“You’re going to pay big time for this,” I growled menacingly underneath my breath.
Ezra simply smiled at me. “And just how do you expect to do that, Emerson? You’re only a human that can see ghosts, after all.” He said sarcastically, his eyes slightly crinkling at the ends as he grinned even wider at me.
I simply growled at him once again, not sure of how I should respond. He chuckled at my response, and then sat down on my couch, trying to adjust himself in a comfortable position so that the throw pillow wouldn’t meld into him.
“Just a mere mortal,” He murmured, unaffected by my presence as he tried tossing the throw pillow back and forth but it constantly kept slipping between his translucent hands.
If I wasn’t bothered by a ghost that wasn’t as cocky and really, really good looking as Ezra, my life would be fine, it could – and probably would - revert to being perfectly normal once again.
But no, I just had to come back from the dead after almost dying and going to heaven (surprisingly, to me) and to my disdain, I start seeing dead people walking around everywhere.
It was serious madness once they emitted me out of the hospital. Back then, I was still with Darren – also, back then I still had enough respect and love for him to call him DJ – and as soon as we were outside the hospital, I saw this guy in an EMT uniform helping the other EMTs from the back of the ambulance.
It didn’t look too out of place, but when they started rolling the person in a gurney through the doors, he passed right through them instead of actually opening the doors and going through like a normal person.
I was sure that I was just seeing things, but then when we caught up with everyone at the bar, since I was still a bartender then, I saw this large guy at the end of the bar, drinking shot glasses all night long; they just kept refilling themselves over and over again.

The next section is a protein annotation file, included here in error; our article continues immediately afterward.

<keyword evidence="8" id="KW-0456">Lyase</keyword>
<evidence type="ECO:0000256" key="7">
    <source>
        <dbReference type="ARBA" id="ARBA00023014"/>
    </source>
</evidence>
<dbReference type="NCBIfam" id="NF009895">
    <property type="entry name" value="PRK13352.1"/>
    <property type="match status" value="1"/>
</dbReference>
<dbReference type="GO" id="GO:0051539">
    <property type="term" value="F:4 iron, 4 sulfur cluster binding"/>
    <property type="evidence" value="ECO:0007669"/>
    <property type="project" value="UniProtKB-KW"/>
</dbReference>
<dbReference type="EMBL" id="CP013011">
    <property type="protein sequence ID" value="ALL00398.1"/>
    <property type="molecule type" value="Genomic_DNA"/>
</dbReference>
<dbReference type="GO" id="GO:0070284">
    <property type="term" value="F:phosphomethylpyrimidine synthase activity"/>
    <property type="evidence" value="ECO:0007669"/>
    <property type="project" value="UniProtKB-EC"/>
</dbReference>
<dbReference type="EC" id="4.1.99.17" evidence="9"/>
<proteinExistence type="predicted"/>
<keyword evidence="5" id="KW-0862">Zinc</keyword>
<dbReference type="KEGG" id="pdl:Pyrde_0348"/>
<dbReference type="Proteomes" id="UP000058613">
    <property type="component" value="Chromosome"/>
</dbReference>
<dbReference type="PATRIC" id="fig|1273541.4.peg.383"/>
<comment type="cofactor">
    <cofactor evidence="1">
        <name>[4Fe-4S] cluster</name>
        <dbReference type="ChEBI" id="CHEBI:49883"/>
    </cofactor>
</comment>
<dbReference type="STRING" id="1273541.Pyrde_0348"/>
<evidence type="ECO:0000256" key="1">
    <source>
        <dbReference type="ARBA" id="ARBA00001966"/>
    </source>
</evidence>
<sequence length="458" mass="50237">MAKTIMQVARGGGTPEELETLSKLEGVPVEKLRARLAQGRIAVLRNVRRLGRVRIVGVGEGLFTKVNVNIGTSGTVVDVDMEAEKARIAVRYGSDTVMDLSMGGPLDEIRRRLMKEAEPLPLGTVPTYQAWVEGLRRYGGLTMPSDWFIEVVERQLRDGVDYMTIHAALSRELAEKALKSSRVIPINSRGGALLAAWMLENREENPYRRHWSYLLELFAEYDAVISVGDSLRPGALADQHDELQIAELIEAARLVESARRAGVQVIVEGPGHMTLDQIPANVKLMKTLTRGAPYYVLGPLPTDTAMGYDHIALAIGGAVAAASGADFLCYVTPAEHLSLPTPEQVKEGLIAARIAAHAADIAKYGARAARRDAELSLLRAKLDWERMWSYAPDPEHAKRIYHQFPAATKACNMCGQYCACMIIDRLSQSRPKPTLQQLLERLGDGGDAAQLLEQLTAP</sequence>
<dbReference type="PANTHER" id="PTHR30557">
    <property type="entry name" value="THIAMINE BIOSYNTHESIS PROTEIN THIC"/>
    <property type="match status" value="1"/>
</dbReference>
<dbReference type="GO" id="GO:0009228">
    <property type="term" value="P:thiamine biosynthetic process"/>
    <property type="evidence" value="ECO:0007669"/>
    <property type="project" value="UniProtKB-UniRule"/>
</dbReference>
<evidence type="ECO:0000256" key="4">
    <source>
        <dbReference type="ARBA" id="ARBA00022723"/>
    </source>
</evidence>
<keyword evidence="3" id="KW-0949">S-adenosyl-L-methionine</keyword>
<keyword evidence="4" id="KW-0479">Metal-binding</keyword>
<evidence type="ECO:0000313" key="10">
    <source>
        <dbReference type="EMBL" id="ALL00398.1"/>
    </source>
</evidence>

I walked over and asked him if he needed anything, and he looked shocked for me to actually be saying anything to him.
Then my boss that owned the bar, Tate, walked up to me and asked why I was talking to empty space, and I looked back to the guy, and saw that he was gone, along with his shot glass.
Turns out it was just an alcoholic ghost that ironically died from liver failure. I don’t work at the bar anymore, but every time I go there to pop in and see Tate and the rest of my friends, the big guy is always three, drinking that same automatic-refilling shot glass.
But the most frightening things I’ve ever witnessed since my whole reviving back from the dead accident has been imprints left by people who’ve died.
Sometimes, when a person has a strong enough will to live even after they’ve died, they leave an imprint of their death where they died— or, when they were killed.
I was at the cemetery, putting roses on my deceased grandfather’s stone, when I heard a commotion behind me. I turned around, and I was frightened to see a guy in a hooded sweatshirt repeatedly stabbing a man hunched up in fetal position.
I’m glad I didn’t call 911 before rushing over to the scene, because I was in shock as I watched the two of them in front of me.
The guy with the hoodie – who was trying to be inconspicuous but was completely failing because he was wearing a hoodie in the middle of the freaking day – stole the wallet from the guy in fetal position and ran away at the speed of light.